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DOL fiduciary rule will trim 401(k) advisers' stable of record keepers, asset managers: study
InvestmentNews; Oct 13, 2016 @ 11:48 am
Advisers to defined contribution plans will likely trim the number of record-keeping firms and asset managers they regularly use for DC business because of the Department of Labor fiduciary rule, mainly with an eye to cutting costs, according to a new study by Sway Research.
Forty percent of retirement/benefits consultants and 43% of retirement advisers believe the regulations will lead to a decline in the number of record keepers they use, according to the report, "The State of DCIO Distribution: 2017."
In addition, 26% of retirement/benefits consultants and 35% of retirement advisers believe the rules, which raise investment-advice standards in retirement accounts, will lead to a similar result among asset managers serving DC plans.
Analyst: Brace yourself for a BIG, post-DOL rule revenue dip
LifeHealthPRo.com; October 13, 2016
A new report from the global management consulting firm A.T. Kearney makes a jaw-dropping forecast: a precipitous, $20 billion dip in industry revenue resulting from the pending phase-in of the Department of Labor’s fiduciary rule.
The study, “Why investing will never be the same,” contains other provocative data points. Among them:
- advisor-switching is accelerating, rising to 13 percent in 2015 from 4 percent after the 2007-2009 recession;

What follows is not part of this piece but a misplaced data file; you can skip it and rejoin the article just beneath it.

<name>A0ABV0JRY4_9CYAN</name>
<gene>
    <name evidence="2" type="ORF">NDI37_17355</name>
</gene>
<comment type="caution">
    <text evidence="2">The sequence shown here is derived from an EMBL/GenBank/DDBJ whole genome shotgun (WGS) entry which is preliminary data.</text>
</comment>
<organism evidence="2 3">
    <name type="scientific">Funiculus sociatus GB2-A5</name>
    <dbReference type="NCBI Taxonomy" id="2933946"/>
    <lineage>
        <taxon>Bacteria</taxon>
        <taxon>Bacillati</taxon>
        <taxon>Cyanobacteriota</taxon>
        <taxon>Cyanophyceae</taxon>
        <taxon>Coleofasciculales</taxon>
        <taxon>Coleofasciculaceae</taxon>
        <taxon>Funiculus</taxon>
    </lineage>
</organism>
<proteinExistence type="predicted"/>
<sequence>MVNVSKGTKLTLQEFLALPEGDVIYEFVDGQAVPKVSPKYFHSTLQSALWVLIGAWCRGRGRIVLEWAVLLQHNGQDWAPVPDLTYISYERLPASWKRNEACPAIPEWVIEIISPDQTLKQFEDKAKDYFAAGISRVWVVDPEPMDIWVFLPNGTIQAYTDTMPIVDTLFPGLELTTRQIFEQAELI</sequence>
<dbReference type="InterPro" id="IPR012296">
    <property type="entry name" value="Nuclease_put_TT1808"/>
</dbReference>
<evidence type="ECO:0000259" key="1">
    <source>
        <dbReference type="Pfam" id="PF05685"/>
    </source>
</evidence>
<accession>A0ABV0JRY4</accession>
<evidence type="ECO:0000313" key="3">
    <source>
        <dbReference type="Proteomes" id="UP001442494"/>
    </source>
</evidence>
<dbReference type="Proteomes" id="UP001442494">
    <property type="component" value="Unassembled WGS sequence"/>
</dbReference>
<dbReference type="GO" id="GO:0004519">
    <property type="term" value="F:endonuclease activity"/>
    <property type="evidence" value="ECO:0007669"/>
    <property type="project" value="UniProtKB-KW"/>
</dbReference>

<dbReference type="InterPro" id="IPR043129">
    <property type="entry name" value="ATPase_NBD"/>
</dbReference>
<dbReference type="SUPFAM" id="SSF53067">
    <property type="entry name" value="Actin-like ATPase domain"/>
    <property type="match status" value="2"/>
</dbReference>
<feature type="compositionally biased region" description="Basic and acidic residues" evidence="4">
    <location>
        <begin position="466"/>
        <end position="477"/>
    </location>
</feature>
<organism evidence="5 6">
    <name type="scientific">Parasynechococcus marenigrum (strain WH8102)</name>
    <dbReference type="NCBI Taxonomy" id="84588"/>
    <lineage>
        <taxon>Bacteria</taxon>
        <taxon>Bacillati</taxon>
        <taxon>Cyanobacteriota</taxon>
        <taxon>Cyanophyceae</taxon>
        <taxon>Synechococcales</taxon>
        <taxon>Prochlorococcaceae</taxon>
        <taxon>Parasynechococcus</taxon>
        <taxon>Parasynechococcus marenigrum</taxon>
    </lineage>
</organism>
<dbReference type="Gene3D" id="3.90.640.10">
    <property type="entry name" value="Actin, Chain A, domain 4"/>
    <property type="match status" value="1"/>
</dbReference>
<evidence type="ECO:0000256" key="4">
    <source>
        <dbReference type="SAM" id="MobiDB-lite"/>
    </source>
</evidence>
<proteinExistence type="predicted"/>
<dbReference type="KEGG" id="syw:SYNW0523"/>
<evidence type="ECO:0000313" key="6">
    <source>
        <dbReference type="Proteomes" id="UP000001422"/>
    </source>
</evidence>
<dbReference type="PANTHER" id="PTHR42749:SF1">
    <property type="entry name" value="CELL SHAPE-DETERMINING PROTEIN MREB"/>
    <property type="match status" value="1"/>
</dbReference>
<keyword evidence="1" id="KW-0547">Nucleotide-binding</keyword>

- about 9 in 10 investors below age 45 say they would “change their advisory models” to pay less for advice. Among all age groups, nearly 3 in 4 (72 percent) would do so; and
- 30 percent of older, “fully delegated” advised investors might opt for “lightly managed,” less costly advice.
MarketWatch; Published: Oct 12, 2016 1:00 p.m. ET
By Robert Powell
You might not be familiar with term “reasonable compensation” just yet. But come April 10 -- if not sooner -- you will be.
Why so? That’s when the Labor Department’s conflict-of-interest rule goes into effect. It’s the day when financial professionals who provide advice about the investments and insurance inside your IRA and 401(k) have to start acting in your best interest, as a fiduciary.
What’s more, it’s also the day when advisers can only charge reasonable fees or earn reasonable commissions when managing your retirement account.
CNBC.com; October 12, 2016
A new rule is about to shake up your retirement accounts and the relationship you have with your advisor.
On April 10, 2017, the Department of Labor, the federal agency that oversees retirement plans, enables its so-called fiduciary regulation.
Starting on that date, broker-dealers and financial advisors will be required to provide advice that is in your best interest. It may seem surprising that wasn't always the case, yet the White House Council of Economic Advisers says conflicts of interest by investment advisors leads to $17 billion in lost income every year for most savers.
Lawsuits, DOL Rule Blur the Line between 403(b) And 401(k) Plans
Financial Advisor; October 13, 2016
Some advisors have assumed that most 403(b) plans offer them opportunities to capture retirement plan clients who may not fall under the U.S. Department of Labor’s sweeping new fiduciary regulations -- but a recent spate of lawsuits may challenge that assumption.
In August, ERISA class action lawsuits were filed against universities alleging that they had not met their fiduciary responsibilities to employees enrolled in 403(b) plans.